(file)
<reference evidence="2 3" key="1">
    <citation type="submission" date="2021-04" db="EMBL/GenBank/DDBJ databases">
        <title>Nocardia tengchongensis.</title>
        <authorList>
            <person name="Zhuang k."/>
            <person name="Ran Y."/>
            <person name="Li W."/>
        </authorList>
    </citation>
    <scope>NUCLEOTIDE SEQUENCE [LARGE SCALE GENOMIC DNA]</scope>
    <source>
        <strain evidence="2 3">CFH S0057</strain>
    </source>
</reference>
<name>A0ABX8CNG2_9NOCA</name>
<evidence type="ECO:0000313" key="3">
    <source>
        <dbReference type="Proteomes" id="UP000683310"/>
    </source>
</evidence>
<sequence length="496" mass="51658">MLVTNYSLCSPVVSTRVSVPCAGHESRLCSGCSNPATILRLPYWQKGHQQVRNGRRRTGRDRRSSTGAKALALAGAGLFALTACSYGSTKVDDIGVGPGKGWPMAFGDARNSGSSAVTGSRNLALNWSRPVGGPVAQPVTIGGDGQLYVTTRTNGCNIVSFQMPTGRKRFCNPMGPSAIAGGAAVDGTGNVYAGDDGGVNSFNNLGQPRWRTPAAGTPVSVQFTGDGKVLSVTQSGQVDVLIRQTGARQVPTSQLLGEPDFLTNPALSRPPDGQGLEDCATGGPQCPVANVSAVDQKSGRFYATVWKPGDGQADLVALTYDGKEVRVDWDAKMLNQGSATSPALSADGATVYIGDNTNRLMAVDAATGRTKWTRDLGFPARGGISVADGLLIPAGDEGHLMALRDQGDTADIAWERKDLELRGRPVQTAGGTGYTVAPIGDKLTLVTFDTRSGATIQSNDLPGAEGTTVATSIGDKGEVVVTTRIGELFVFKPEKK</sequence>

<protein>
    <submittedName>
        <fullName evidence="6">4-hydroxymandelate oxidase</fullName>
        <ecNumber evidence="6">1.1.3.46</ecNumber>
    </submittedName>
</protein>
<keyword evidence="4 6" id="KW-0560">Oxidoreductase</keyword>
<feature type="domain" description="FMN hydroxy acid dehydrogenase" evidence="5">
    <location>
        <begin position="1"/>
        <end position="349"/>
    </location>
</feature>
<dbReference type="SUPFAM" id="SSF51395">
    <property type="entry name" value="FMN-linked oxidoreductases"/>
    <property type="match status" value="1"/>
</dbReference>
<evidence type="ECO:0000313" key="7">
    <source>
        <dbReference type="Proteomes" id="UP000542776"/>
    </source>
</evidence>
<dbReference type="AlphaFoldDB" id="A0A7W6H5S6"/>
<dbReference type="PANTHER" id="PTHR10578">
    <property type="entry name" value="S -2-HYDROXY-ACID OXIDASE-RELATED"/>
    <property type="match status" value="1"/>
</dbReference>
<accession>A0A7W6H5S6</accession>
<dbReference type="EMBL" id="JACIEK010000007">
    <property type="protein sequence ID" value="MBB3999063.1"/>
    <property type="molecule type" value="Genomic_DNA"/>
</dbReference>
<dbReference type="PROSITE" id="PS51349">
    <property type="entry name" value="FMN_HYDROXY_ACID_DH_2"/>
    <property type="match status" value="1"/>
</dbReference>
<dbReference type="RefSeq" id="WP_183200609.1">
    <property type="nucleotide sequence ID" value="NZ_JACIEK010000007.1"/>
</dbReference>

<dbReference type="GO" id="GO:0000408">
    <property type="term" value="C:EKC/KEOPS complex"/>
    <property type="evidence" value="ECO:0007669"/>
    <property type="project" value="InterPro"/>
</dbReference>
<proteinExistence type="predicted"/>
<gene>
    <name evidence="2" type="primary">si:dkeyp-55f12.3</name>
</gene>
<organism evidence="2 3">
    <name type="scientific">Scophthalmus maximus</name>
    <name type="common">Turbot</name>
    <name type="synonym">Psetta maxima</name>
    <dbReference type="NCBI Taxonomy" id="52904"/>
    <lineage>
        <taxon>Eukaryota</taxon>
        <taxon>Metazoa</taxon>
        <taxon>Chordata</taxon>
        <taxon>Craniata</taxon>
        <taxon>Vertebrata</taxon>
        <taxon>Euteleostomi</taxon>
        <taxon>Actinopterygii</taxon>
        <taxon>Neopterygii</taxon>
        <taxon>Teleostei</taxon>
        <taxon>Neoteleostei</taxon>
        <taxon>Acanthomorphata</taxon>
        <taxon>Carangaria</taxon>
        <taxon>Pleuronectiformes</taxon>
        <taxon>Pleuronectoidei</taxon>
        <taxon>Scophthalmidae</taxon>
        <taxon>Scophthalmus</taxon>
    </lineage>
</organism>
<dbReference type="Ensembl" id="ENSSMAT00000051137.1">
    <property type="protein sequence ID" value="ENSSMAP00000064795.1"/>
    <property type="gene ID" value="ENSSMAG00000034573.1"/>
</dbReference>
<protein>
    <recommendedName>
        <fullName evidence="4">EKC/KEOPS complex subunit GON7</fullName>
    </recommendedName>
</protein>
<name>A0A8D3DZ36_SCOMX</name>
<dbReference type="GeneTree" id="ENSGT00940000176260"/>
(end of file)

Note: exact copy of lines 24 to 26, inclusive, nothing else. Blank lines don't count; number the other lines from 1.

        <fullName evidence="6">4-hydroxymandelate oxidase</fullName>
        <ecNumber evidence="6">1.1.3.46</ecNumber>
    </submittedName>